Advertisement

Physical Mesomechanics

, Volume 21, Issue 3, pp 203–207 | Cite as

Self-Oscillating Mode of a Nanoresonator

  • D. A. IndeitsevEmail author
  • O. S. Loboda
  • N. F. Morozov
  • D. Yu. Skubov
  • L. V. Shtukin
Article
  • 18 Downloads

Abstract

The paper proposes a new graphene resonator circuit which operates on the principle of a self-oscillator and has no drawbacks typical of nanoresonators as mass detectors and associated with their law quality factor, eigenfrequency errors (measurements from resonance curves), and dependence of quench frequency on oscillation frequency (curves with quenching for nonlinear systems). The proposed circuit represents a self-oscillator comprising an amplifier, a graphene resonator, and a positive feedback loop with a graphene oscillation transducer, and its major advantage is in self-tuning to resonance frequency at slowly varying resonator parameters, compared to oscillation periods. The graphene layer with a conducting substrate beneath it forms a capacitor which is recharged by a dc voltage source as its capacitance varies due to graphene deformation, and the recharge current is an oscillation- dependent signal transmitted from the transducer to the amplifier input. The graphene layer is placed in a magnetic field and is deformed when a current from the amplifier output is passed through. By properly choosing the magnetic field direction and the amplifier gain, it is possible to provide swinging oscillation whose amplitude is limited by the amplifier nonlinearity. For the proposed system we present an electromechanical model, dimensionless equations of motion, and numerical data demonstrating the generation of steady-state oscillations with eigenfrequency. Also presented is an analysis showing that the system can have only one limit cycle and that this cycle is always stable. The proposed resonator circuit can be used as a mass detector which determines the added mass from a change in self-oscillation frequency.

Keywords

mass detectors graphene resonator nonlinear amplifier graphene oscillation transducer magnetic field capacitor recharge positive feedback self-oscillation limit cycle stability 

Preview

Unable to display preview. Download preview PDF.

Unable to display preview. Download preview PDF.

References

  1. 1.
    Grinberg, Ya.S., Pashkin, Yu.A., and Il’ichev, E.V., Nanomechanical Resonators, Phys. Usp., 2012, vol. 55, no. 4, pp. 382–407.ADSCrossRefGoogle Scholar
  2. 2.
    Eom, K., Park, H.S., Yoon, D.S., and Kwon, T., Nanomechanical Resonators and Their Applications in Biological/ Chemical Detection: Nanomechanics Principles, Phys. Rep., 2011, vol. 503, pp. 115–163.ADSCrossRefGoogle Scholar
  3. 3.
    Scott Bunch, J., van der Zande, A.M., Verbridge, S., and McEuen, P., Electromechanical Resonators from Graphe-ne Sheets, Science, 2007, vol. 315, pp. 490–493.ADSCrossRefGoogle Scholar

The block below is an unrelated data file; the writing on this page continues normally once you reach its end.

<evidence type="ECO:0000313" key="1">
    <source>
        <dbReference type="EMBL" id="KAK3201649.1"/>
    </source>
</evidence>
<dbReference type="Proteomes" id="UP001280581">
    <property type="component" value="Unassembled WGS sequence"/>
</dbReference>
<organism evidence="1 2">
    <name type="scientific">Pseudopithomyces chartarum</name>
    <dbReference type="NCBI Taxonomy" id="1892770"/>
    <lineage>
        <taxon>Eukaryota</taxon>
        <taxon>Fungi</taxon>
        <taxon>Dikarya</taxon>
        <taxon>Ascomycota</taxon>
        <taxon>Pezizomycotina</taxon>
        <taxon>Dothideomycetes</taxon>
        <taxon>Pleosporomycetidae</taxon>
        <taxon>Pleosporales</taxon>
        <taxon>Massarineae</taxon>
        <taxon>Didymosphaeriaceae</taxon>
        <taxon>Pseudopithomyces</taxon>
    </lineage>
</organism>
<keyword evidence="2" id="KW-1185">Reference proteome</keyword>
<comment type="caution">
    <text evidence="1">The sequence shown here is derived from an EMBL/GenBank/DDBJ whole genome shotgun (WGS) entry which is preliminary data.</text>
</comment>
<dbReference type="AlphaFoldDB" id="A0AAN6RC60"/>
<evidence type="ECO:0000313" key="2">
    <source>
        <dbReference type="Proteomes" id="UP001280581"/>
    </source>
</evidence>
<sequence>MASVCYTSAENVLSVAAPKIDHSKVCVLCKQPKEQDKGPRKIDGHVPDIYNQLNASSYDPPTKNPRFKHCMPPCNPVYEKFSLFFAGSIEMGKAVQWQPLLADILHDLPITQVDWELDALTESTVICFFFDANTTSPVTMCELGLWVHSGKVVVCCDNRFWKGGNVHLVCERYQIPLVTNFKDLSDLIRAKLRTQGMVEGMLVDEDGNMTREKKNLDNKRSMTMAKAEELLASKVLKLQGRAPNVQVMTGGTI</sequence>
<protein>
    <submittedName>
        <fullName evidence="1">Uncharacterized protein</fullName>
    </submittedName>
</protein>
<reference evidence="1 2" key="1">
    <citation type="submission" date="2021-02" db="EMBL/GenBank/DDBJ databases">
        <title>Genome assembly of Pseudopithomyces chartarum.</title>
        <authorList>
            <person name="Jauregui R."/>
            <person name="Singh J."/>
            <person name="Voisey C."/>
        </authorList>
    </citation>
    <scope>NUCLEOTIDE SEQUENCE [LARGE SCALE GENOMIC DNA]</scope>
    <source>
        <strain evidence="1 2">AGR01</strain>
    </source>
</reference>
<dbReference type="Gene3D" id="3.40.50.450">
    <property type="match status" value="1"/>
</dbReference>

4. 4.
    Chen, C., Rosenblatt, S., Bolotin, K.I., Kalb, W., Kim, P., Kymissis, I., Stormer, H.L., Heinz, T.F., and Hone, J., Performance of Monolayer Grapheme Nanomechanical Resonators with Electrical Readout, Nat. Nanotechnol., 2009, vol. 4, pp. 861–867.ADSCrossRefGoogle Scholar
  5. 5.
    He, X.Q., Kitipornchai, S., and Liew, K.M., Resonance Analysis of Multi-Layered Graphene Sheets Used as Nanoscale Resonators, Nanotechnology, 2005, vol. 16, pp. 2086–2091.ADSCrossRefGoogle Scholar
  6. 6.
    Liu, Y., Xu, Z., and Zheng, Q., The Interlayer Shear Effect on Graphene Multilayer Resonators, J. Mech. Phys. Solid., 2011, vol. 59, pp. 1613–1622.ADSMathSciNetCrossRefzbMATHGoogle Scholar
  7. 7.
    Toxhiaki, N., Jin-Xing, S., and Qing-Quing, N., Vibration Analysis of Nanomechanical Mass Sensors Using Double-Layered Graphene Sheets Resonators, J. Appl. Phys., 2013, vol. 114, p. 0904307.Google Scholar
  8. 8.
    van der Zande, A.M., Barton, R.A., Alden, J.S., Ruiz-Vargas, C.S., Whitney, W.S., Pham, P.H.Q., Park, J., Parpia, J.M., Craighead, H.G., and McEuen, P.L., Large-Scale Arrays of Single-Layer Graphene Resonators, Nano Lett, 2010, vol. 10(12), pp. 4869–4873.ADSCrossRefGoogle Scholar
  9. 9.
    Chen, C. and Hone, J., Graphene Nanoelectromechanical Systems, Proc. IEEE, vol. 101, no. 7, pp. 1766–1779.Google Scholar
  10. 10.
    Morozov, N.F., Berkinskii, I.E., Indeitsev, D.A., Privalova, O.V., Skubov, D.Yu., and Shtukin, L.V., Oscillation Stop as a Way to Determine Spectral Characteristics of a Graphene Resonator, Dokl. Phys., 2014, vol. 59, no. 6, pp. 254–258.ADSCrossRefzbMATHGoogle Scholar
  11. 11.
    Shtukin, L.V., Berinskii, I.E., Indeitsev, D.A., Morozov, N.F., and Skubov, D.Yu., Electromechanical Models of Nanoresonators, Phys. Mesomech., 2016, vol. 19, no. 3, pp. 248–254.CrossRefGoogle Scholar
  12. 12.
    Bonch-Bruevich, A.M., Radioelectronics in Experimental Physics, Moscow: Nauka, 1966.Google Scholar
  13. 13.
    Bautin, N.N. and Leontovich, E.A., Methods and Techniques of Qualitative Investigation of Dynamic Systems on a Plane, Moscow: Nauka, 1990.zbMATHGoogle Scholar

Copyright information

© Pleiades Publishing, Ltd. 2018

Authors and Affiliations

  • D. A. Indeitsev
    • 1
    • 2
    Email author
  • O. S. Loboda
    • 1
    • 2
  • N. F. Morozov
    • 2
    • 3
  • D. Yu. Skubov
    • 1
    • 2
  • L. V. Shtukin
    • 1
    • 2
  1. 1.Peter the Great St. Petersburg Polytechnic UniversitySt. PetersburgRussia
  2. 2.Institute for Problems in Mechanical Engineering, Russian Academy of SciencesSt. PetersburgRussia
  3. 3.Saint Petersburg State UniversitySt. PetersburgRussia

Personalised recommendations